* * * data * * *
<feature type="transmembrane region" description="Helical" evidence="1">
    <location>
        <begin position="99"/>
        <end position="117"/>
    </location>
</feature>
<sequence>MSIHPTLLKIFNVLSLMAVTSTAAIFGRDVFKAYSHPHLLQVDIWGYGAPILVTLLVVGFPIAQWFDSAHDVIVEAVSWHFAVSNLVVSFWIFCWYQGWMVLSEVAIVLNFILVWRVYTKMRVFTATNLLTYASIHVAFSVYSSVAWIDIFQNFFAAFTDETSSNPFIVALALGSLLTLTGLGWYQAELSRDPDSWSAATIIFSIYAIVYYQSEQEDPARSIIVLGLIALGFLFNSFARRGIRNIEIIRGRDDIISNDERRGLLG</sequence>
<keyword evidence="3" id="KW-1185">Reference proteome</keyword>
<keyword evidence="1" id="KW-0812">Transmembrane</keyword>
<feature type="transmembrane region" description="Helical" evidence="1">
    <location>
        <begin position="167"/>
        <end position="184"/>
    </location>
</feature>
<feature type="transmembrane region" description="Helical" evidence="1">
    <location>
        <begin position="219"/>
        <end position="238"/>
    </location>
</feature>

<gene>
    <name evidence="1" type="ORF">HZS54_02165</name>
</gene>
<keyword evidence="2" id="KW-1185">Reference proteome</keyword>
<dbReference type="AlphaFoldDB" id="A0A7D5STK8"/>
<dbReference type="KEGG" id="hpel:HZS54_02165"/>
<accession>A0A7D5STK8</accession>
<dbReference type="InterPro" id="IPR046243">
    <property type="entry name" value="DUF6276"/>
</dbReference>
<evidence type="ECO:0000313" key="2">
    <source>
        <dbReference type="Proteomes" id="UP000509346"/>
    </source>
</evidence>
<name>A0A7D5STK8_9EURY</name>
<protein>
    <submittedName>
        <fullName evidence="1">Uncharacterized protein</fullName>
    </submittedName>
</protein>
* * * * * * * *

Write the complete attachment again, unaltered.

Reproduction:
<feature type="transmembrane region" description="Helical" evidence="1">
    <location>
        <begin position="99"/>
        <end position="117"/>
    </location>
</feature>
<sequence>MSIHPTLLKIFNVLSLMAVTSTAAIFGRDVFKAYSHPHLLQVDIWGYGAPILVTLLVVGFPIAQWFDSAHDVIVEAVSWHFAVSNLVVSFWIFCWYQGWMVLSEVAIVLNFILVWRVYTKMRVFTATNLLTYASIHVAFSVYSSVAWIDIFQNFFAAFTDETSSNPFIVALALGSLLTLTGLGWYQAELSRDPDSWSAATIIFSIYAIVYYQSEQEDPARSIIVLGLIALGFLFNSFARRGIRNIEIIRGRDDIISNDERRGLLG</sequence>
<keyword evidence="3" id="KW-1185">Reference proteome</keyword>
<keyword evidence="1" id="KW-0812">Transmembrane</keyword>
<feature type="transmembrane region" description="Helical" evidence="1">
    <location>
        <begin position="167"/>
        <end position="184"/>
    </location>
</feature>
<feature type="transmembrane region" description="Helical" evidence="1">
    <location>
        <begin position="219"/>
        <end position="238"/>
    </location>
</feature>

<gene>
    <name evidence="1" type="ORF">HZS54_02165</name>
</gene>
<keyword evidence="2" id="KW-1185">Reference proteome</keyword>
<dbReference type="AlphaFoldDB" id="A0A7D5STK8"/>
<dbReference type="KEGG" id="hpel:HZS54_02165"/>
<accession>A0A7D5STK8</accession>
<dbReference type="InterPro" id="IPR046243">
    <property type="entry name" value="DUF6276"/>
</dbReference>
<evidence type="ECO:0000313" key="2">
    <source>
        <dbReference type="Proteomes" id="UP000509346"/>
    </source>
</evidence>
<name>A0A7D5STK8_9EURY</name>
<protein>
    <submittedName>
        <fullName evidence="1">Uncharacterized protein</fullName>
    </submittedName>
</protein>